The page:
President Barack Obama failed to shift French President France Hollande from his objections to the nuclear accord taking shape between the US and Iran in the call he put through to the Elysée Friday night, March 20. US Secretary of State John Kerry fared no better Saturday, when he met British, French and German Foreign ministers in London for a briefing on the talks’ progress intended to line the Europeans up with the American position. He then found, according to debkafile’s sources, that France was not alone; Germany, too, balked at parts of the deal in the making.If debkafile's report is true (a big "if" given past experience with them) all this insolence is doubtless not going down well in the White House where failure to truckle to Mr. Obama's wishes is taken to be an act of lèse majesty. He has publicly let it be known that Israel will be punished in the U.N. for its temerity in re-electing Mr. Netanyahu against our president's clear desire that they repudiate him at the polls. We might well wonder what he has in store for France, Germany, Saudi Arabia, U.A.E. and any other nation which presumes to know more about what's in their own best interests than he does.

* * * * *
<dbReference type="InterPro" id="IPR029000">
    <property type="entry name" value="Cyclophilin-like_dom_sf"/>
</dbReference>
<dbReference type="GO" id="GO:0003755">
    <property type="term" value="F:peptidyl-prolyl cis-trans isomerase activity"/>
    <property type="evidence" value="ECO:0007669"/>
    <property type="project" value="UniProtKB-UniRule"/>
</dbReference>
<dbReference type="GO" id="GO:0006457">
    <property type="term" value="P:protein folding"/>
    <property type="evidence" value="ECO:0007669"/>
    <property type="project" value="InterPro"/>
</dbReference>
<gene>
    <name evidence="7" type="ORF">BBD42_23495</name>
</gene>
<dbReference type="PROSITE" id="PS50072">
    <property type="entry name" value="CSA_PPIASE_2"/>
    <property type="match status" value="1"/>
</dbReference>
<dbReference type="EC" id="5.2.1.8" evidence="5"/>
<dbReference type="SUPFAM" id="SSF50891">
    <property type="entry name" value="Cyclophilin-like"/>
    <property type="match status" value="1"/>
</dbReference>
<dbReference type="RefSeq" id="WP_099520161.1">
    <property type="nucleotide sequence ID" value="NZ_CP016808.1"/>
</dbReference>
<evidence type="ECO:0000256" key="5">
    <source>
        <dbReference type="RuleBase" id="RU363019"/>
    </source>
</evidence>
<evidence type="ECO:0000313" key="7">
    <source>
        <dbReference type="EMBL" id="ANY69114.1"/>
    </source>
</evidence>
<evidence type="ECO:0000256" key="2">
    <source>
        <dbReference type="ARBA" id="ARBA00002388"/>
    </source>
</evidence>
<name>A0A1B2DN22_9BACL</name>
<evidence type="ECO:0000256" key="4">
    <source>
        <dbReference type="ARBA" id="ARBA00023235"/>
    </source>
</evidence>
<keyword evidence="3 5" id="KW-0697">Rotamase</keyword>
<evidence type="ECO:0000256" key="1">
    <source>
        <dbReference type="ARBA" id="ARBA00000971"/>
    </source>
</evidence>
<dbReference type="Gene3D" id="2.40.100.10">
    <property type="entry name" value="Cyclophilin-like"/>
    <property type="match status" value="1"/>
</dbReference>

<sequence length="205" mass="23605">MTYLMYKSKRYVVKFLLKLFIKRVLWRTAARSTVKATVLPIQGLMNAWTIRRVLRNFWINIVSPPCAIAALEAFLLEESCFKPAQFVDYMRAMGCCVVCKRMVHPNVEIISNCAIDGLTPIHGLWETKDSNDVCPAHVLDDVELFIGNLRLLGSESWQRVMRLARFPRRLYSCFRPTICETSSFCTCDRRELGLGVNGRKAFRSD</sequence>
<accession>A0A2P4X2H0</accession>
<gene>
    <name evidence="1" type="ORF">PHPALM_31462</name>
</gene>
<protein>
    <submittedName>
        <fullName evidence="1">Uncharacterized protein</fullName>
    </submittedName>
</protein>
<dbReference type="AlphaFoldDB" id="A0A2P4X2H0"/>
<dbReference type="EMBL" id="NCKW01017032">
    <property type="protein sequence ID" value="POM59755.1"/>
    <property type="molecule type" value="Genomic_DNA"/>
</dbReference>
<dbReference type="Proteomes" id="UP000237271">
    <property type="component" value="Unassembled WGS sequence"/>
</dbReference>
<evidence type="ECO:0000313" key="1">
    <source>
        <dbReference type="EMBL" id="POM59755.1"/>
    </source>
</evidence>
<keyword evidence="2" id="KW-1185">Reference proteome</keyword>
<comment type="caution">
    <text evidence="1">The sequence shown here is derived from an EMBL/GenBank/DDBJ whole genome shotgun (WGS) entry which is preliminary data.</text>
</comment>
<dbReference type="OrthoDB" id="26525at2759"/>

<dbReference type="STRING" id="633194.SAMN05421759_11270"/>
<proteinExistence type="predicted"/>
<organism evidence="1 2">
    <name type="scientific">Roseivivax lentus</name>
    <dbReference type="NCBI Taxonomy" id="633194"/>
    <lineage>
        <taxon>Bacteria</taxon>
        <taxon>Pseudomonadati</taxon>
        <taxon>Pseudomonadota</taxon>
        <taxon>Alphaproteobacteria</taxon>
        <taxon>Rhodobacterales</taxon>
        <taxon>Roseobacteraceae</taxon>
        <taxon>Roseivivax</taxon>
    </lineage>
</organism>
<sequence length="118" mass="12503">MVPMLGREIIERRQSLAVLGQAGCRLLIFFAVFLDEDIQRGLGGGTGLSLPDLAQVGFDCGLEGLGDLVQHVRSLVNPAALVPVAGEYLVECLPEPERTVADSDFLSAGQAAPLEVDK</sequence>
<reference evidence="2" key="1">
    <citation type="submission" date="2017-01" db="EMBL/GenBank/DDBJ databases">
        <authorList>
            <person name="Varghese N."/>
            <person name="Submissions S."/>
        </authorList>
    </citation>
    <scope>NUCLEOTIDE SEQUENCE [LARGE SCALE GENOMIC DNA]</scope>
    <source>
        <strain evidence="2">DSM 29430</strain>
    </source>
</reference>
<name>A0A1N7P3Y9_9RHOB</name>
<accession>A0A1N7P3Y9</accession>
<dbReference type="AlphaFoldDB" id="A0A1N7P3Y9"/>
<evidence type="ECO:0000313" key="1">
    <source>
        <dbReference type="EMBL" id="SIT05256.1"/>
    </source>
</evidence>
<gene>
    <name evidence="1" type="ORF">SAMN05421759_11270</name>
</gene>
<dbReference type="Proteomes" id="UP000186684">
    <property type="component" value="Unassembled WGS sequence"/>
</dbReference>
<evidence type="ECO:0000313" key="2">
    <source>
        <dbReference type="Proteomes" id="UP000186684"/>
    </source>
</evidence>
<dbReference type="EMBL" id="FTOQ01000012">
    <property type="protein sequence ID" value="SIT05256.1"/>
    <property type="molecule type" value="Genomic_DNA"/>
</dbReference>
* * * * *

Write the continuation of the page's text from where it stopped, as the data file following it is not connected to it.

The French are demanding changes in five main points agreed between Kerry and Iranian Foreign Minister Javad Zarif before the Iranians quit the talks Friday:
They insist that -
The Iranians counter that they could never satisfy the French condition, because they would never be able to prove a negative and disprove evidence of a weapons program that is forged. There is no chance of Tehran ever admitting to working on a nuclear warhead – or allowing US inspectors access to suspected testing sites – because that would belie supreme leader Ayatollah Ali Khamenei’s solemn contention that Iran’s nuclear program is solely for peaceful purposes and always has been.
- Iran can’t be allowed to retain all the 6,500 centrifuges (for enriching uranium) conceded by the Americans. This figure must be reduced.
- Similarly, the stocks of enriched uranium accepted by the US to remain in Iranian hands are too large.
- France insists on a longer period of restrictions on Iran's nuclear work before sanctions are eased.
- It's pushing for a longer moratorium – 25 years rather than the 15 years offered by the Obama administration – and guarantees at every stage.
- The main sticking point however is France’s insistence that UN sanctions stay in place until Iran fully explains the evidence that has raised suspicions of past work on developing a nuclear warhead design.
debkafile’s Gulf sources disclose that the tough French bargaining position in the nuclear talks stems partly from its intense ties with Saudi Arabia and other Gulf nations, including the United Arab Emirates.
Tuesday, March 24, 2015
President Obama is exceedingly wroth with Israeli Prime Minister Benjamin Netanyahu for his public criticism of Mr. Obama's plans for a nuclear deal with Iran, but it may be that Mr. Netanyahu isn't the only concerned party who's balking at the deal. According to debkafile (a source of questionable reliability, it must be said) both Germany and France, the latter of which is acting under pressure from Saudi Arabia and the U.A.E., are also getting cold feet:
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